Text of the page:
Unemployment among university-educated workers is far lower than among those without a degree. College is, therefore, highly beneficial for securing employment.
The unemployment rate for non-college educated workers is at 3.5%. Among those with at least an undergraduate degree, it is 2.2%. You are more likely to find a job with a college degree than without one. This is because as more people go to university the educational bar is higher. A glut of university graduates in the workforce has allowed employers to prioritize those with a university degree, even for jobs that have traditionally not required any form of higher education. In 1970, 28% of jobs required a college degree. Now 66% of jobs ask that candidates have received some form of higher education. Additionally, 99% of new jobs created require a candidate with a university degree.
These statistics hide the fact that many college-educated workers are working in a job that has no need for a college degree. Around 20% of college graduates are working jobs that have no need for a college education, handing them all of the debt, without any of the economic benefits.  Also, the unemployment rate among recent graduates is actually higher than the unemployment rate among non-college educated workers. In the US, 4% of recent graduates are unemployed and 41% are underemployed—far higher than the national average of 3.6% and 34%.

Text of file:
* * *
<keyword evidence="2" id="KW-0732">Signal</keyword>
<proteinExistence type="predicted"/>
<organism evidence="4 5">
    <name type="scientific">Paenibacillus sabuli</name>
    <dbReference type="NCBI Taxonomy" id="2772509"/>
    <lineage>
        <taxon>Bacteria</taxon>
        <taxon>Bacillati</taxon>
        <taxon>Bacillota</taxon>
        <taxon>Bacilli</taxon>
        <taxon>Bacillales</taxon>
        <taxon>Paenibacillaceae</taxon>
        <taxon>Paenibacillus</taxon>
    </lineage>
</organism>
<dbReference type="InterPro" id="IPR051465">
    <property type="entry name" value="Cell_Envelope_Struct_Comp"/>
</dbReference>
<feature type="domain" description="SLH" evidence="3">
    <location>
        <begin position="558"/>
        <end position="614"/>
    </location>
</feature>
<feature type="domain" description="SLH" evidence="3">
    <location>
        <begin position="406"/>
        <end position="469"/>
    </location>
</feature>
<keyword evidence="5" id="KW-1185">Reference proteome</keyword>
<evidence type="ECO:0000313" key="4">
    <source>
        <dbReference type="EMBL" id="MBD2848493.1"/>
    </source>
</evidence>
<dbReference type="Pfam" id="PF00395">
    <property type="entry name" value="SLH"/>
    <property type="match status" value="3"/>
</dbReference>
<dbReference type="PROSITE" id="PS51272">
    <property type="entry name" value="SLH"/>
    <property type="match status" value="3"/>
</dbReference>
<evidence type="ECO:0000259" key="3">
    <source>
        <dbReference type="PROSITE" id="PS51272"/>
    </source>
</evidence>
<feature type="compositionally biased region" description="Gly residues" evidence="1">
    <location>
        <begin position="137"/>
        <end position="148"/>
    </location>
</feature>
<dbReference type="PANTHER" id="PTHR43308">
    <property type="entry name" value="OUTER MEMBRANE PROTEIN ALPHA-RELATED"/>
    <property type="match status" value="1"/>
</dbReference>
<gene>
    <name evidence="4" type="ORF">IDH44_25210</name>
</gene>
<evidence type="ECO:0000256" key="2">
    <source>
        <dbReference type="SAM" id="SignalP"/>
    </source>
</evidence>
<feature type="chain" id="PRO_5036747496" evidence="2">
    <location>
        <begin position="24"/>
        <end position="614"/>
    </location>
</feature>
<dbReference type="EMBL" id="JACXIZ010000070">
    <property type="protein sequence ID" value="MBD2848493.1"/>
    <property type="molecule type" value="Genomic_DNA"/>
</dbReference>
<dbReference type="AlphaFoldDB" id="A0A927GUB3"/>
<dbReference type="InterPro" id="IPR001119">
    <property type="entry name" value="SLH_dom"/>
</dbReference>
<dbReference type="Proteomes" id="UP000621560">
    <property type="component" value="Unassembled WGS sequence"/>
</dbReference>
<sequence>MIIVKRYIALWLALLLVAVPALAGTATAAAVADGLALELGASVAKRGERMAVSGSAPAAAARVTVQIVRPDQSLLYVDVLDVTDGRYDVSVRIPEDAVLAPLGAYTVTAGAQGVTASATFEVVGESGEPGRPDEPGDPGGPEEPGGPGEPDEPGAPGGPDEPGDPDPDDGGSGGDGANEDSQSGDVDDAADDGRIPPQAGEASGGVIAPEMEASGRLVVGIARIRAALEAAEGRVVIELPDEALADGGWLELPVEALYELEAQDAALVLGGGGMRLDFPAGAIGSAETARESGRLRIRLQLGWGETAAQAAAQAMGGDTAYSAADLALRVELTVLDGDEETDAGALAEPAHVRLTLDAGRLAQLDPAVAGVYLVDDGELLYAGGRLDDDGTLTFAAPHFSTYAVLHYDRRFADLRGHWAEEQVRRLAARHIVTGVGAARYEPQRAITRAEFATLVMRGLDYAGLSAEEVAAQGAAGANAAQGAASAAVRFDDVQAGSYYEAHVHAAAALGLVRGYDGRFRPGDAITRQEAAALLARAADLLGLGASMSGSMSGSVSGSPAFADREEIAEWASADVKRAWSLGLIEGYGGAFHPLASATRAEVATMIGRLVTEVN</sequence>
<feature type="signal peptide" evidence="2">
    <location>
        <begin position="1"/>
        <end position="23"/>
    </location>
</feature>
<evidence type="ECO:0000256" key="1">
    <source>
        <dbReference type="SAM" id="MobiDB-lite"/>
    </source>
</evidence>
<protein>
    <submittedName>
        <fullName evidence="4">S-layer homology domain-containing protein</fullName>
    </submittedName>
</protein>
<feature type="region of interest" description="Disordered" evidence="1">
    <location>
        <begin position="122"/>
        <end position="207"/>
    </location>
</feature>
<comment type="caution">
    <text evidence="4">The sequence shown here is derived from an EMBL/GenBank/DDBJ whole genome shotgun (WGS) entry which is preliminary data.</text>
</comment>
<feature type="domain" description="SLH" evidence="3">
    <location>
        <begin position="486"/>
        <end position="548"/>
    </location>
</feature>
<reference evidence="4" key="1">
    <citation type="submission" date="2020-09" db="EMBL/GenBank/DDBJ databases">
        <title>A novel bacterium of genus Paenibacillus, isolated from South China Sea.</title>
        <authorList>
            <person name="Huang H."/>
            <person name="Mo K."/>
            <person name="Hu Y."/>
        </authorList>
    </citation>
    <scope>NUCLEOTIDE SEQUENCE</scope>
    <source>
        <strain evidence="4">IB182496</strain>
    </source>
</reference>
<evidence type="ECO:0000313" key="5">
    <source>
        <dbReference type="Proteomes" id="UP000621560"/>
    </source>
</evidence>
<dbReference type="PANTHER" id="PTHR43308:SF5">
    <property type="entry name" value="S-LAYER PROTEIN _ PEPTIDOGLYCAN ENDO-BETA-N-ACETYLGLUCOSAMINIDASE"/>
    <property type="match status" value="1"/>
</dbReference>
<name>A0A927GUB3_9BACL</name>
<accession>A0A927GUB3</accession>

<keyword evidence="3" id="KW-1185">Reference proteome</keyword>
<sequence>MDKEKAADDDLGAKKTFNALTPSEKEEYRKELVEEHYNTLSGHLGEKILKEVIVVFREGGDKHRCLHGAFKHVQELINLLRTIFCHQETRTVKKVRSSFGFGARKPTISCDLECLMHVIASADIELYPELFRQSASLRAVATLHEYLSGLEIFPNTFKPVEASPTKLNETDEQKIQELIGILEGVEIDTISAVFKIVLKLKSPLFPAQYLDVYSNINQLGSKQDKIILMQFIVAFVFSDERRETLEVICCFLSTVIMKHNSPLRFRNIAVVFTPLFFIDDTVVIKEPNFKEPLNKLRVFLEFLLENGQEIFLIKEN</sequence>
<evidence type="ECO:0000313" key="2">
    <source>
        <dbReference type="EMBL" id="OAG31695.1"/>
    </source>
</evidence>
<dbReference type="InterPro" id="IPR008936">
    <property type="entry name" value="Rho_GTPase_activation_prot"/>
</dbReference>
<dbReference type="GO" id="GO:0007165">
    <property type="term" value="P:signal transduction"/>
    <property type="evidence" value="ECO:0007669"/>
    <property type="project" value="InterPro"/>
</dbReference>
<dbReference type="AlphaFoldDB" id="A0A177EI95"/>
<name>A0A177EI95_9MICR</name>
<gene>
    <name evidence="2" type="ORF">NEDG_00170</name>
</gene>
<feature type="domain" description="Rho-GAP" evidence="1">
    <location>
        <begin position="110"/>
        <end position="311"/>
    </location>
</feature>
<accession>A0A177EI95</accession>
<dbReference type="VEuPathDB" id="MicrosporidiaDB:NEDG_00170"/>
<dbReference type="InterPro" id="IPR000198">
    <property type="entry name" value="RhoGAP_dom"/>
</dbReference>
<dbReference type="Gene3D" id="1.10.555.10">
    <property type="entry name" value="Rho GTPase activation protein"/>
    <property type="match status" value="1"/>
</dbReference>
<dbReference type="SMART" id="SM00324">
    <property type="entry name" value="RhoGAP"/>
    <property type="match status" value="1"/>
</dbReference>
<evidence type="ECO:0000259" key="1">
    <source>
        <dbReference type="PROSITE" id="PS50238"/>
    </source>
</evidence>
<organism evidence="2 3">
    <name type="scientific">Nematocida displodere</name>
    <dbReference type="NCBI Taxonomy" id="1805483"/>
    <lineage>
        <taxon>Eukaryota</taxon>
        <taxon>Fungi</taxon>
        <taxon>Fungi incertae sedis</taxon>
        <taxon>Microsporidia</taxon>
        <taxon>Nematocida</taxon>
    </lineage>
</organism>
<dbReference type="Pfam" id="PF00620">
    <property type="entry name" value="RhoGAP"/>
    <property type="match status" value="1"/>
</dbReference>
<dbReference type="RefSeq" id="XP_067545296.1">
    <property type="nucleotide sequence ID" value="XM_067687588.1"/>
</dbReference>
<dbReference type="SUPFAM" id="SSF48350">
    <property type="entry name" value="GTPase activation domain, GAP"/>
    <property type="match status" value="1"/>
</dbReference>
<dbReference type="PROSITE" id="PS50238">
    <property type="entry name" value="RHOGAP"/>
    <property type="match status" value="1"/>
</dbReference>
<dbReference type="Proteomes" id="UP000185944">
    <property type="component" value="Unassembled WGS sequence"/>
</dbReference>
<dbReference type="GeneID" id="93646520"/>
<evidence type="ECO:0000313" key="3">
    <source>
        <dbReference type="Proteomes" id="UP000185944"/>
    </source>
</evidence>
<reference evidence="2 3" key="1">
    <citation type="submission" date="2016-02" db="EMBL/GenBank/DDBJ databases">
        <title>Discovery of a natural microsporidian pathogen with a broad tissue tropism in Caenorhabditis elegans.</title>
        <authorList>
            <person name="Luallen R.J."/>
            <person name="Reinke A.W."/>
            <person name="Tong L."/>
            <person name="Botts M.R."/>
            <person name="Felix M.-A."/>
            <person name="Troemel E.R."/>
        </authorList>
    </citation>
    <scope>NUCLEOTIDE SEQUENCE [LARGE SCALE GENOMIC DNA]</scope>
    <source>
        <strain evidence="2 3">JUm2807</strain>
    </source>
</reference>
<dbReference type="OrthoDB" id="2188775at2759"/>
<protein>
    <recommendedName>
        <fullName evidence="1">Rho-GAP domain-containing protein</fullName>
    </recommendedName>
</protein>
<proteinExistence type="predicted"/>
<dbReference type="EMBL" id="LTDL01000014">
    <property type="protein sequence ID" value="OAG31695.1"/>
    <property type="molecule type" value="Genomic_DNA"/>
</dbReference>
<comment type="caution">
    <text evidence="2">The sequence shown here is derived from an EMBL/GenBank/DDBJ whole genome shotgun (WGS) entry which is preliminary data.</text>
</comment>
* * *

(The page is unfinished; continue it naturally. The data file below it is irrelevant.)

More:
[P1] The unemployment rate of college graduates is lower than non-college educated workers. [P2] Therefore, college helps you find, and stay, employed. [P3] Therefore, a college degree is worth it.
Rejecting the premises
[Rejecting P2] Correlation doesn't mean causality. Many college graduates would be employed anyway as they work jobs that don't require a college degree.